Supreme Court Preserves PTAB System for Challenging Patents

The U.S. Supreme Court recently issued a decision involving the Patent Trial and Appeal Board (PTAB) system used for challenging patents.  Specifically, in the case of United States v. Arthrex , the court heard a challenge by a patent holder, alleging that the judges hired by the Patent Office to hear Inter Partes Review cases did not have statutory authority.

The judges who hear Inter Partes Review cases are called Administrative Patent Judges, or APJ’s.  The APJ’s sit on PTAB panels of three.  The legal question was whether these APJ’s are principal officers or inferior officers.  If they are inferior officers, then their decisions must be reviewed by the USPTO Director or other principal officer. On the other hand, if they are principal officers, then all current APJ appointments are a nullity because they were not made by the President upon the advice and consent of the Senate.

The Court found that the APJ’s serve as inferior officers rather than as principal officers. The Court further found that the USPTO had the authority to review PTAB panel decisions as they are made.  In other words, instead of the Director being subject to the decisions of otherwise inferior officers, those officers’ decisions must be supported by their superior.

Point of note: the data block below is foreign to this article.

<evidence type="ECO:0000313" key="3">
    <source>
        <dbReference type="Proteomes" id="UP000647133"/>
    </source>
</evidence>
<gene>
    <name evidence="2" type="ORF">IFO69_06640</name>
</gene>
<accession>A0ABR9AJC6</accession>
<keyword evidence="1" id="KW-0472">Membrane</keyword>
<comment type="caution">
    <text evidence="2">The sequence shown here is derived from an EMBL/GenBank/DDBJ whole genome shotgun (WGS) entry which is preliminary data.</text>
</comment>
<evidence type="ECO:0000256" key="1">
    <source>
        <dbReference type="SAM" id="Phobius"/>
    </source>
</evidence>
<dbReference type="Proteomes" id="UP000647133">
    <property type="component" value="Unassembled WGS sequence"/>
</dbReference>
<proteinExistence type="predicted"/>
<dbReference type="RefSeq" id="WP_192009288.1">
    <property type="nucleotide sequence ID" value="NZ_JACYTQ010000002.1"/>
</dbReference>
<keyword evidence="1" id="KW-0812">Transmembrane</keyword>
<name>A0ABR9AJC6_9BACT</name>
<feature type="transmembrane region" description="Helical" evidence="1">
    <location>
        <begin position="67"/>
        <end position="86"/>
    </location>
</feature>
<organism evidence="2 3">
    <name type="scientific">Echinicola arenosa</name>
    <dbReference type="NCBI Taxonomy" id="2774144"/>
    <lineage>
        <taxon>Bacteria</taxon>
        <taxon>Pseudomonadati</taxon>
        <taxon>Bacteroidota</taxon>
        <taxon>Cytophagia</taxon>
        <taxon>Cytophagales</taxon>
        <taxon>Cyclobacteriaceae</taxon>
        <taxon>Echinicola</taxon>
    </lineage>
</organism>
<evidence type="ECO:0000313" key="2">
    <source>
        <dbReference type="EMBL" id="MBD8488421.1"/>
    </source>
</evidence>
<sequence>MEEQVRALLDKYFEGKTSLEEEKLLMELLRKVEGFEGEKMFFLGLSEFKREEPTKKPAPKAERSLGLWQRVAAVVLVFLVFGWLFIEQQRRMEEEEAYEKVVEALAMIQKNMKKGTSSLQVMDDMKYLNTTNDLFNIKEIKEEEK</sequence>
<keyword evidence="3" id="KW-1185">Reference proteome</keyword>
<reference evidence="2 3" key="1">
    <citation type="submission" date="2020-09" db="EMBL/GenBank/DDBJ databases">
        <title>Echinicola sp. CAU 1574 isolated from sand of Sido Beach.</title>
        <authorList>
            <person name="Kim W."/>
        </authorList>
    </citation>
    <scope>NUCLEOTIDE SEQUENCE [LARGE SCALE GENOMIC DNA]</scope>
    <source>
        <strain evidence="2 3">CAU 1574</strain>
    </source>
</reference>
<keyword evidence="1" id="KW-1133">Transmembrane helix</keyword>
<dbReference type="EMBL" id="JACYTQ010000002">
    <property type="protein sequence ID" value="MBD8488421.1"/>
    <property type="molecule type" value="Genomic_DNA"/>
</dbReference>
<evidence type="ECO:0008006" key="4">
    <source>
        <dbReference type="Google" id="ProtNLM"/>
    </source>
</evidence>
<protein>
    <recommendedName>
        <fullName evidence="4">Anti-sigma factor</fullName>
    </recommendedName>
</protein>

So what does this mean for every inventor who sought a patent only to be told post-issuance (e.g., at an inter partes review) that their innovation was unpatentable? Will the Arthrex decision result in a litany of dissatisfied applicants rushing to the CAFC’s doorstep to seek decisions compelling the PTAB to take another look? Perhaps, at least at first, and only for those who are not otherwise barred by time. It is unlikely, however, that the long-term implications will be a mass invalidation of recent PTAB decisions. It would appear that the Director can simply institute a review of recent decisions and decide whether to affirm or to revisit (at least for those patents for which the Director has not already issued a certificate of unpatentability). Cases that are not time-barred, where the PTAB has already decided not to rehear the issue, may need to be adjudicated in the CAFC.

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